As will be apparent from FIG. 2, when the illustrated plug 16 is inserted in the illustrated receiver 14 all of the prong end surfaces 26, 26 will engage their associated zone end walls 30, 30 and will thereby cause the plug to be fully accepted by the receiver so that the line 22 on the plug will be positioned flush with the top surface 12 of the gameboard. It will also be apparent that if a plug with some other code is inserted into the illustrated receiver 14 of FIG. 2 this condition will not exist and instead one or more plug end walls 26, 26 will fail to engage their associated end walls 30, 30 and the plug will be not fully accepted by the recess so that the line 22 will be positioned above the board top surface 12.
When the plugs and receivers have rectangular cross sections such as shown in FIGS. 1 and 2 it may be possible to insert a plug in a receiver in the wrong orientation. Preferably some means is provided to prevent or inhibit this, and in the game of FIGS. 1 and 2 such means consists of providing the indicia 20 of each plug only on the front face of the plug with the rear face of each plug being solidly colored and containing no indicia as illustrated by the plug 16c of FIG. 1. Therefore, if a plug is always inserted into a receiver with its indicia 20 or front face facing forwardly its orientation will be correct.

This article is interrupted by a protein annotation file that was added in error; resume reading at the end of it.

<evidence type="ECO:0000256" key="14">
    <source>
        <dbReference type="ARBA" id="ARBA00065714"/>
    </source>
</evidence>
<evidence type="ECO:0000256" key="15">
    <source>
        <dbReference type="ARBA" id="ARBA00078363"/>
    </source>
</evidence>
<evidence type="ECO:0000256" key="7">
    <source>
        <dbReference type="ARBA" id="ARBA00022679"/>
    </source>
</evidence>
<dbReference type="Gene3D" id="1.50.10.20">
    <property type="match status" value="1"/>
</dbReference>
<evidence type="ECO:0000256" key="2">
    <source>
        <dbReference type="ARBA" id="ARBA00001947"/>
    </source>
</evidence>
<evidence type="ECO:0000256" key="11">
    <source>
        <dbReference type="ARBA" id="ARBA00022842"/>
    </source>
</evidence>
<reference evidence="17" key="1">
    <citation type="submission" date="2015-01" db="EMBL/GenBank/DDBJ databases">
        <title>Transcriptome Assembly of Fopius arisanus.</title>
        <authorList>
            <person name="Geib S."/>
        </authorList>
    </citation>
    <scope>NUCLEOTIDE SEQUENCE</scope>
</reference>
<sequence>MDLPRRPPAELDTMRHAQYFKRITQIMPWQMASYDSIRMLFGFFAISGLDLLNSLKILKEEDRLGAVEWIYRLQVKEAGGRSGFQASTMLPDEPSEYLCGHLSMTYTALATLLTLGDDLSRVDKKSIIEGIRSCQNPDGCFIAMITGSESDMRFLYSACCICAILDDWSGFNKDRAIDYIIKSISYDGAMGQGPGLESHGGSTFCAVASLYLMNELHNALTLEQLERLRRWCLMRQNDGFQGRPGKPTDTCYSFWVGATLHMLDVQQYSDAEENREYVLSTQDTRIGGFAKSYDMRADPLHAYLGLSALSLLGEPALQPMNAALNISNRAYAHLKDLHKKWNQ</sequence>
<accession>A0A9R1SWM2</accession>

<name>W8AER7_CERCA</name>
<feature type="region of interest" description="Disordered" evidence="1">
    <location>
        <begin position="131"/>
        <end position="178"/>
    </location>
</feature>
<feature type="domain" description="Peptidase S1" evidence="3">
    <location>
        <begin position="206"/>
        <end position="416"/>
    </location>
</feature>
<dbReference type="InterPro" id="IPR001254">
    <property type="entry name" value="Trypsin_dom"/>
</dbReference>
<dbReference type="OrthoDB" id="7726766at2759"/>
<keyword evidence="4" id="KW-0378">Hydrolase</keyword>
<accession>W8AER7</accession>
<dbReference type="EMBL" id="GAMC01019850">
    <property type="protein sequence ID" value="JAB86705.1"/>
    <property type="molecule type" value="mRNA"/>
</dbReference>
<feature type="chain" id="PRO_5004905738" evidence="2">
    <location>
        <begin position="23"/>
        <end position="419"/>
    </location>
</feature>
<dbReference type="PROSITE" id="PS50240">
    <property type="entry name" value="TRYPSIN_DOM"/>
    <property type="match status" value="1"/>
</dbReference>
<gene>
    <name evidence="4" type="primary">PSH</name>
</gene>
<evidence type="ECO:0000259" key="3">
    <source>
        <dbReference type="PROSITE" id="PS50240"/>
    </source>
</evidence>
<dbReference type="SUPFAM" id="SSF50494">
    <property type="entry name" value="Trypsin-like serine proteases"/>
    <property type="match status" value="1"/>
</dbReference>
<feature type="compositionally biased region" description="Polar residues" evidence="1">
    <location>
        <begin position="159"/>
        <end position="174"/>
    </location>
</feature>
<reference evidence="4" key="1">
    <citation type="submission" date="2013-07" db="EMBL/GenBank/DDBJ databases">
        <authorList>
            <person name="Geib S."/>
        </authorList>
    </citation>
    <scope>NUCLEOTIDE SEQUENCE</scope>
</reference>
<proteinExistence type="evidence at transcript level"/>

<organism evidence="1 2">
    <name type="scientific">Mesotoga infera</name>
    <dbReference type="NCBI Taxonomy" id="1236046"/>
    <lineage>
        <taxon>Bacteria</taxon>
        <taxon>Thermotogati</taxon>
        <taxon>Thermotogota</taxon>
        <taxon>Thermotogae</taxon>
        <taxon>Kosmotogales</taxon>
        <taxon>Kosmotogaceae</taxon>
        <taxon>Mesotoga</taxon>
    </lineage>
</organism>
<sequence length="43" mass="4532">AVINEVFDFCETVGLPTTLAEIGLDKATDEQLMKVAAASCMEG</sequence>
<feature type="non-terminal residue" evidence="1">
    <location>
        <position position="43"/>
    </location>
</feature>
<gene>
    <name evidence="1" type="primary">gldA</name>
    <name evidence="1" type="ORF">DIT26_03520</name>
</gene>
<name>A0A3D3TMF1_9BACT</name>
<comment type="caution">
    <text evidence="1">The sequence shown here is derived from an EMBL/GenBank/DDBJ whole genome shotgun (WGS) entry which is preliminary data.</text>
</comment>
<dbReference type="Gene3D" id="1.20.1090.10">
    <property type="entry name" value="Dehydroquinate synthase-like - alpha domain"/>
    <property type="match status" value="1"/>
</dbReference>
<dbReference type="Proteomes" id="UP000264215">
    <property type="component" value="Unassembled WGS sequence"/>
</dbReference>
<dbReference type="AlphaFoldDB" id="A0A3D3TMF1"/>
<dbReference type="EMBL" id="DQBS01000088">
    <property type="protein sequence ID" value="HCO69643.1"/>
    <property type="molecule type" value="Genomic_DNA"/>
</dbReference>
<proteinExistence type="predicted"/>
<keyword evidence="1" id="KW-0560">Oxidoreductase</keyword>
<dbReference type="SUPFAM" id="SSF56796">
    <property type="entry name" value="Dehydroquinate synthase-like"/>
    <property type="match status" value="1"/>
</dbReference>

The plugs and receivers may also be shaped so as to prevent the plugs from being inserted into the receivers in anything but the correct orientation. Such a system is shown in FIG. 4 which may be identical with that of FIGS. 1 and 2 except that each plug 16' has a nonsymmetrical cross section and each receiver 14' has a corresponding nonsymmetrical cross section allowing the plug to be inserted into the receiver only in the correct orientation.
FIGS. 1 and 2 show a simple mechnical game embodiment of the invention, but the coding system of the invention can be used in much more complicated devices and, for example, can be readily used in a system of locks and keys. By way of example FIG. 6 shows another construction of plug and receiver which may be used for either a game device or a lock and key situation. Referring to FIG. 6 the illustrated plug 34 is quite similar to one of the plugs 16 of FIGS. 1 and 2 and has four coding prongs 36, 36; and the receiver 38 is generally similar to one of the receivers 14 of FIGS. 1 and 2 and has four zones 40, 40 each associated with a respective one of the prongs 36, 36 of a plug 34. At the bottom of each zone 40 is an end wall 42. As in FIGS. 1 and 2, the positions of the prong end walls 37, 37 of the plug 34 and positions of the zone end walls 42, 42 of the receiver are coded and if the code of the plug 34 matches the code of the receiver 38, as it does in FIG. 6, when the plug is inserted into the receiver each of the prong end walls 37, 37 will engage its associated zone end wall 42, 42 of the receiver.
Unlike the more simple system of FIGS. 1 and 2, the system of FIG. 6 includes means for providing signals indicating the engagement of a prong end wall with its zone end wall and also for indicating the full acceptance of a plug in a receiver. The means for signaling full acceptance need not be provided in all cases, but it adds an additional degree of security against an improper plug being erroneously accepted as a matching one.